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Photographer's Note

One in a series of pictures taken on a long weekend in Seville, the capital of Andalucia in Southern Spain. A most beautiful city well worth visiting.

The Giralda is the bell tower of the Cathedral of Seville in Seville, Spain, one of the largest churches in the world and an outstanding example of the Gothic and Baroque architectural styles. The tower's first two-thirds is a former Almohad minaret which, when built, was the tallest tower in the world at 97.5 metres (320 feet) in height. It was one of the most important symbols in the medieval city.

The tower, an ancient minaret from the Almohad mosque of Seville, is constructed in several distinct parts from different cultures.

The copper sphere that originally topped the tower fell in an earthquake in 1365. Christians replaced the sphere with a cross and bell.

The statue stands 4 metres (13 feet) in height (7 metres (23 feet) with the pedestal) and has crowned the top of the tower since its installation in 1568.

The Renaissance section of the tower also contains a large inscription of Seville's motto, NO8DO. Alfonso X of Castile gave the motto to the city when it continued to support his rule during an insurrection.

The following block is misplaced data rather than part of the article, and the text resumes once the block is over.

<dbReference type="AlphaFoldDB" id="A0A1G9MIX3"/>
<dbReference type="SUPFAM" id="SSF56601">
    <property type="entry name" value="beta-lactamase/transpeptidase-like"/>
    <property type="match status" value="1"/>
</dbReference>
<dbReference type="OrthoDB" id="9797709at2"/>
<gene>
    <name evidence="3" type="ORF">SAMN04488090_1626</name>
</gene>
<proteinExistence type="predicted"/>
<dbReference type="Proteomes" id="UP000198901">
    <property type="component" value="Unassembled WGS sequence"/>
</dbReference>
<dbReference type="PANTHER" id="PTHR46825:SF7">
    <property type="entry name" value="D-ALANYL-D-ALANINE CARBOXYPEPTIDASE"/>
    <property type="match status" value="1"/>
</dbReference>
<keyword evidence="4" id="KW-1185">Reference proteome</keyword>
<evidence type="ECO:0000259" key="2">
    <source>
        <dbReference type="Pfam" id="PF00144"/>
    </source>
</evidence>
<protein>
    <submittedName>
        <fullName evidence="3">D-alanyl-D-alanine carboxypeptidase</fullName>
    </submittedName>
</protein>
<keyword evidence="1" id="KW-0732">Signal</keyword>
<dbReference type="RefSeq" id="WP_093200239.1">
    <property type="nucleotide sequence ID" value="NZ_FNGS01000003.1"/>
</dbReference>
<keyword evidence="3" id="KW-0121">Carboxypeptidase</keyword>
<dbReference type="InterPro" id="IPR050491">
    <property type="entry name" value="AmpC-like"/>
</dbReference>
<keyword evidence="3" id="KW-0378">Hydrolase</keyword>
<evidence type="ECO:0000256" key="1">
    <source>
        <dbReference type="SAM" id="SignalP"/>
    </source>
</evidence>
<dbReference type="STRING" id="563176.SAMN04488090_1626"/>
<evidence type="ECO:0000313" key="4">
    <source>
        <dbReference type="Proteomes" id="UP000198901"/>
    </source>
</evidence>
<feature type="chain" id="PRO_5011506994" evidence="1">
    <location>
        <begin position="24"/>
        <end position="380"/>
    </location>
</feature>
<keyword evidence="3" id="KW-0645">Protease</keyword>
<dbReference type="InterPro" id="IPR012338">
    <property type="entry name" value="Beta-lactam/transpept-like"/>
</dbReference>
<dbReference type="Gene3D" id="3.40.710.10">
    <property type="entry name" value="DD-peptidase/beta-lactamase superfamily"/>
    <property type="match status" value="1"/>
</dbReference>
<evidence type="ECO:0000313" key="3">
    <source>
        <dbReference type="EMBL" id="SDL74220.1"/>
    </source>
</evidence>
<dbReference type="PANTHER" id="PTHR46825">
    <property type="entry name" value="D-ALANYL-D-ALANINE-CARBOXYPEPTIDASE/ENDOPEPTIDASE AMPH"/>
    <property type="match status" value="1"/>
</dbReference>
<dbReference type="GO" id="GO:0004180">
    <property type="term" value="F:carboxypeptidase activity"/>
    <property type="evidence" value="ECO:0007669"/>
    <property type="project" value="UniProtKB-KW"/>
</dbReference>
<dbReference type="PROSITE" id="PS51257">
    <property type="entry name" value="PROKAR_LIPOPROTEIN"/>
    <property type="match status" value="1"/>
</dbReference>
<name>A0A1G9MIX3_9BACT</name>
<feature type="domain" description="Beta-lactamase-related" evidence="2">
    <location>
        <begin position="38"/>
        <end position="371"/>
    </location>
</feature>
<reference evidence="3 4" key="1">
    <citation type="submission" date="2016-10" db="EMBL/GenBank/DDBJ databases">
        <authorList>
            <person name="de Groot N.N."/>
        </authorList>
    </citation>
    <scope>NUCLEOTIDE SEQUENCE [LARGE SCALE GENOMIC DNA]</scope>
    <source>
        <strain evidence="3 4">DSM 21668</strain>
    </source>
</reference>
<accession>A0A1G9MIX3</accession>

Covering the top of the tower is the "Lily section" of the tower. This surrounds the enclosure with the bell.

The Giralda has several sister towers. The same architect, Jabir, who built the Giralda also built similar towers in what is now Morocco. The tower of the Koutoubia Mosque in Marrakesh served as a model for the Giralda and its sister, the Hassan Tower in Rabat. Several church towers in the province of Seville also bear a resemblance to the tower, and may have been inspired by the Giralda. These towers, most notably those in Lebrija and Carmona, are popularly known as Giraldillas. Several replicas of the Giralda have been built in the United States: one, now destroyed, in Madison Square Garden in New York and another in Kansas City. The clock tower of the Ferry Building in San Francisco is also based on the Giralda. The clock tower at the University of Puerto Rico's Río Piedras campus was also inspired by the Giralda.

In popular literature, The Giralda also plays a role in the Dan Brown novel called "Digital Fortress" (1998) - the tower is where David Becker finally kills his opponent, Hulohot.

The above information is courtesy of Wikipedea.

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Additional Photos by Stephen Nunney (snunney) Gold Star Critiquer/Gold Star Workshop Editor/Gold Note Writer [C: 10627 W: 63 N: 29874] (130967)
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